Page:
A small amount of bleeding and blood-stained saliva are not uncommon for several days after oral surgery. This bleeding can usually be controlled with direct pressure. You will be discharged from hospital with a packet of gauze. Slightly moisten a gauze pack and bite down firmly for 30 minutes, whilst resting quietly with your head elevated and an ice pack on the back of your neck. If the bleeding does not subside, please contact our surgery on (07) 3369 1999.


These are normal responses to surgery and vary from person to person. Swelling takes 2 – 3 days to reach its maximum and 7 – 10 days to subside. Applying ice packs (20 minutes on/20 minutes off) for the first 1 – 2 days and moving the jaw (talking/chewing) can help minimise the swelling and associated jaw stiffness.

Oral hygiene/infection:

It is essential to maintain a very high standard of oral hygiene after having oral surgery, to help decrease the risk of infection and to aid in fast healing. Do not rinse your mouth on the day of surgery.

The day after surgery, gently rinse your mouth with warm salty water (teaspoon of salt in a tumbler of warm water) every hour that you are awake and keep this up for 3 – 4 weeks. Warm salty water will also help dissolve any sutures that have been placed. Normal tooth brushing should be recommenced as soon as possible. Infection is uncommon as long as excellent oral hygiene is maintained and antibiotics are taken as prescribed.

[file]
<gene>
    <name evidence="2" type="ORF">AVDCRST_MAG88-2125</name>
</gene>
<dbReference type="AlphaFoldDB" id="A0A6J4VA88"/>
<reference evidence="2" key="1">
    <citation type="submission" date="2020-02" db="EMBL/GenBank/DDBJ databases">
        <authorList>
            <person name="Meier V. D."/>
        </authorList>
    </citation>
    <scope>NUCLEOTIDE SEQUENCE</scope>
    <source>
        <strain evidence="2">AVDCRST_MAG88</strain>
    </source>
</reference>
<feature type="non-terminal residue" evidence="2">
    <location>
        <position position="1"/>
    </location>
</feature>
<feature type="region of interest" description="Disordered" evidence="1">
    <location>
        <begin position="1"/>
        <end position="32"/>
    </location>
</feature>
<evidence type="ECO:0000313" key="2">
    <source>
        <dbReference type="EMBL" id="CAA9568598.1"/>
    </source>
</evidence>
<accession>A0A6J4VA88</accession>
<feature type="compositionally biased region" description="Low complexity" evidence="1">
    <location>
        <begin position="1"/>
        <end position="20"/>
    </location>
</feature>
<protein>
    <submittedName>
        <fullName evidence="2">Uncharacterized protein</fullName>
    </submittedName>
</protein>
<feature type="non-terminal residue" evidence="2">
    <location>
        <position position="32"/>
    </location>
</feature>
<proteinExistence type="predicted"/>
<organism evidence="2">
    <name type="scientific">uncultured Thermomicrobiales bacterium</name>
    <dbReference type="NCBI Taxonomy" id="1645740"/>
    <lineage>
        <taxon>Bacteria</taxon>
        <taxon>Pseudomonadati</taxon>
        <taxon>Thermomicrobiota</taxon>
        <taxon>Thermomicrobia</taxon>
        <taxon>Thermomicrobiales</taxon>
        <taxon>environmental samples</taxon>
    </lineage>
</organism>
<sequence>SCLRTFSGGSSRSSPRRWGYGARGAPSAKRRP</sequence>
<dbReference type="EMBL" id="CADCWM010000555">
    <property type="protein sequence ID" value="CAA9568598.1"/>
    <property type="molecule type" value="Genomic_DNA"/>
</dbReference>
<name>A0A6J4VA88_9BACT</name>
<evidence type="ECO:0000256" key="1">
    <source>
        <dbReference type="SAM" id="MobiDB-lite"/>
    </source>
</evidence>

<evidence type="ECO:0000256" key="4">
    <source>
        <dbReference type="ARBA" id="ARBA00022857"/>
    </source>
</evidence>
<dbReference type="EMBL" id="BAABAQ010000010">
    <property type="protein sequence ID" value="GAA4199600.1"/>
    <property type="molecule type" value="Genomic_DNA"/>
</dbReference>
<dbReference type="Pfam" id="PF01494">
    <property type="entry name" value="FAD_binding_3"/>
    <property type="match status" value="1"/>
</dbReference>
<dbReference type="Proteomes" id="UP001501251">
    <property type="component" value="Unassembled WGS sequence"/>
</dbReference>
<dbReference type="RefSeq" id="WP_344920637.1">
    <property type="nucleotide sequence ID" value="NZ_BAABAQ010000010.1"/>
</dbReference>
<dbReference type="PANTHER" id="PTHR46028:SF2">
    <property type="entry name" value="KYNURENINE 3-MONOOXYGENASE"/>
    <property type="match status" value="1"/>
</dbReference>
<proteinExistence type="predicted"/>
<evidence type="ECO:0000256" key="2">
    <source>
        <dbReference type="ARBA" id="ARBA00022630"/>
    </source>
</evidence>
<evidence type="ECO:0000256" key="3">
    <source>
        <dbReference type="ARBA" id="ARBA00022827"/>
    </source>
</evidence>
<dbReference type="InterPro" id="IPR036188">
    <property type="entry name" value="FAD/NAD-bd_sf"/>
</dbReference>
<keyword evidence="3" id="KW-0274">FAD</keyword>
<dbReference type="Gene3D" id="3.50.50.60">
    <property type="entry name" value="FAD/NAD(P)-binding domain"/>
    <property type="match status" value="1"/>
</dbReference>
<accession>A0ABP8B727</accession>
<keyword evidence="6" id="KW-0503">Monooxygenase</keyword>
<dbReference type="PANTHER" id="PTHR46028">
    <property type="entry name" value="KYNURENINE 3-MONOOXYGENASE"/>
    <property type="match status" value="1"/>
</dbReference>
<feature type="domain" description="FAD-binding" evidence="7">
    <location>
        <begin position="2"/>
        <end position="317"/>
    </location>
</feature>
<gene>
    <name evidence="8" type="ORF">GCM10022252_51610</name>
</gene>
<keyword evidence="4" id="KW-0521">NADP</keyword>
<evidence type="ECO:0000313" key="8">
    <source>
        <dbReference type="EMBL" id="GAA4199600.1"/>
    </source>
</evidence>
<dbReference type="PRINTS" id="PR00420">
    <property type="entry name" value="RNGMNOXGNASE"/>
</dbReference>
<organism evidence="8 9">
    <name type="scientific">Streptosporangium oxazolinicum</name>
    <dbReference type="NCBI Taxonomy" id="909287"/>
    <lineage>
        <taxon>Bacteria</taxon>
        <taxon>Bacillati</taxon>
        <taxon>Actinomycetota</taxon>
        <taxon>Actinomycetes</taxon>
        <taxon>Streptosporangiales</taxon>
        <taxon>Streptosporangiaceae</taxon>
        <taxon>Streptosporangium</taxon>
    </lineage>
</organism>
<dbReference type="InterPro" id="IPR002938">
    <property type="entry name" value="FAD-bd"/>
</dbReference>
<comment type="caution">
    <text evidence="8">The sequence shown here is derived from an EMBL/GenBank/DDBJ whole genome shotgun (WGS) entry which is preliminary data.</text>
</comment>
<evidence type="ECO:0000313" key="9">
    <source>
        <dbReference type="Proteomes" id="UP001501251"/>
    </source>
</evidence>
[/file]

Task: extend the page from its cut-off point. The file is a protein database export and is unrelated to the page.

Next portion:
Do not eat or drink anything too hot or too cold the day of surgery as this may stimulate bleeding. A liquid or soft diet may be required initially, with a gradual return to a normal diet over the following 5 – 7 days. Avoid drinking alcohol whilst on antibiotics and strong painkillers.


Smoking should be avoided totally for 10 days after surgery as it delays healing and increases the risk of infection and subsequent pain.


As the long-acting local anaesthetic starts to wear off (6 – 8 hours), start to take regular painkillers (Paracetamol and Ibruprofen (Nurofen)).  Stronger painkillers may be prescribed by the anaesthetist – these should be taken only as prescribed. Whilst taking the stronger painkillers, Nurofen can still be taken, however paracetamol can only be taken if Panadeine Forte has NOT been prescribed.


These can be due to the general anaesthetic, post-operative medications or swallowing blood. If they do occur, stop taking any medications and take small sips of clear fluids until the nausea and vomiting abate. If vomiting continues for greater than 12 hours, please call our surgery on (07) 3369 1999.